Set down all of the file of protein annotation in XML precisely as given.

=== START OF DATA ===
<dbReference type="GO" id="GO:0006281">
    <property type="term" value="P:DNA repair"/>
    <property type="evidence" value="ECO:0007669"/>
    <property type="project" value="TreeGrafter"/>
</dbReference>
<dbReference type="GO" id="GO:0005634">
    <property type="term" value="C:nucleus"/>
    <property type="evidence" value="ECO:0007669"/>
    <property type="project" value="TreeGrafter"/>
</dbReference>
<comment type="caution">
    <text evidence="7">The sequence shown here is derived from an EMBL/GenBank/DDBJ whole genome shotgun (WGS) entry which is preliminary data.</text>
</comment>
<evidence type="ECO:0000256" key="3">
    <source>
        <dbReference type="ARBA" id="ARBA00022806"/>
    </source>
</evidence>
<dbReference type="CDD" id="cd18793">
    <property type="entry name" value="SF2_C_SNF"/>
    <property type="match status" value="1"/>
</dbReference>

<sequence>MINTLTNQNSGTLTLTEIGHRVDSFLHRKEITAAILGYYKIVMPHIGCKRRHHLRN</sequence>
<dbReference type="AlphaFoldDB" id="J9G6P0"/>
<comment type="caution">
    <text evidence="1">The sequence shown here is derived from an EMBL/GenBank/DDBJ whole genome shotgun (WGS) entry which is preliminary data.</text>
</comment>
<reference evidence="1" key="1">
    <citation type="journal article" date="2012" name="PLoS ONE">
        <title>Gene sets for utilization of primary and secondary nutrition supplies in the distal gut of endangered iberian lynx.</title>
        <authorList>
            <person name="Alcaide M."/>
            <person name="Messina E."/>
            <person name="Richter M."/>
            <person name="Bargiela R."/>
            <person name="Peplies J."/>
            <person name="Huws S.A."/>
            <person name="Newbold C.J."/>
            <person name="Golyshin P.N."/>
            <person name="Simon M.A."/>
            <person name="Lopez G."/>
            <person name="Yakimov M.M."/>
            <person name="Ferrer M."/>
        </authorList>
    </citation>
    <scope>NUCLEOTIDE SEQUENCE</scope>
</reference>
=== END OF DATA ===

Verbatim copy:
<dbReference type="GO" id="GO:0006281">
    <property type="term" value="P:DNA repair"/>
    <property type="evidence" value="ECO:0007669"/>
    <property type="project" value="TreeGrafter"/>
</dbReference>
<dbReference type="GO" id="GO:0005634">
    <property type="term" value="C:nucleus"/>
    <property type="evidence" value="ECO:0007669"/>
    <property type="project" value="TreeGrafter"/>
</dbReference>
<comment type="caution">
    <text evidence="7">The sequence shown here is derived from an EMBL/GenBank/DDBJ whole genome shotgun (WGS) entry which is preliminary data.</text>
</comment>
<evidence type="ECO:0000256" key="3">
    <source>
        <dbReference type="ARBA" id="ARBA00022806"/>
    </source>
</evidence>
<dbReference type="CDD" id="cd18793">
    <property type="entry name" value="SF2_C_SNF"/>
    <property type="match status" value="1"/>
</dbReference>

<sequence>MINTLTNQNSGTLTLTEIGHRVDSFLHRKEITAAILGYYKIVMPHIGCKRRHHLRN</sequence>
<dbReference type="AlphaFoldDB" id="J9G6P0"/>
<comment type="caution">
    <text evidence="1">The sequence shown here is derived from an EMBL/GenBank/DDBJ whole genome shotgun (WGS) entry which is preliminary data.</text>
</comment>
<reference evidence="1" key="1">
    <citation type="journal article" date="2012" name="PLoS ONE">
        <title>Gene sets for utilization of primary and secondary nutrition supplies in the distal gut of endangered iberian lynx.</title>
        <authorList>
            <person name="Alcaide M."/>
            <person name="Messina E."/>
            <person name="Richter M."/>
            <person name="Bargiela R."/>
            <person name="Peplies J."/>
            <person name="Huws S.A."/>
            <person name="Newbold C.J."/>
            <person name="Golyshin P.N."/>
            <person name="Simon M.A."/>
            <person name="Lopez G."/>
            <person name="Yakimov M.M."/>
            <person name="Ferrer M."/>
        </authorList>
    </citation>
    <scope>NUCLEOTIDE SEQUENCE</scope>
</reference>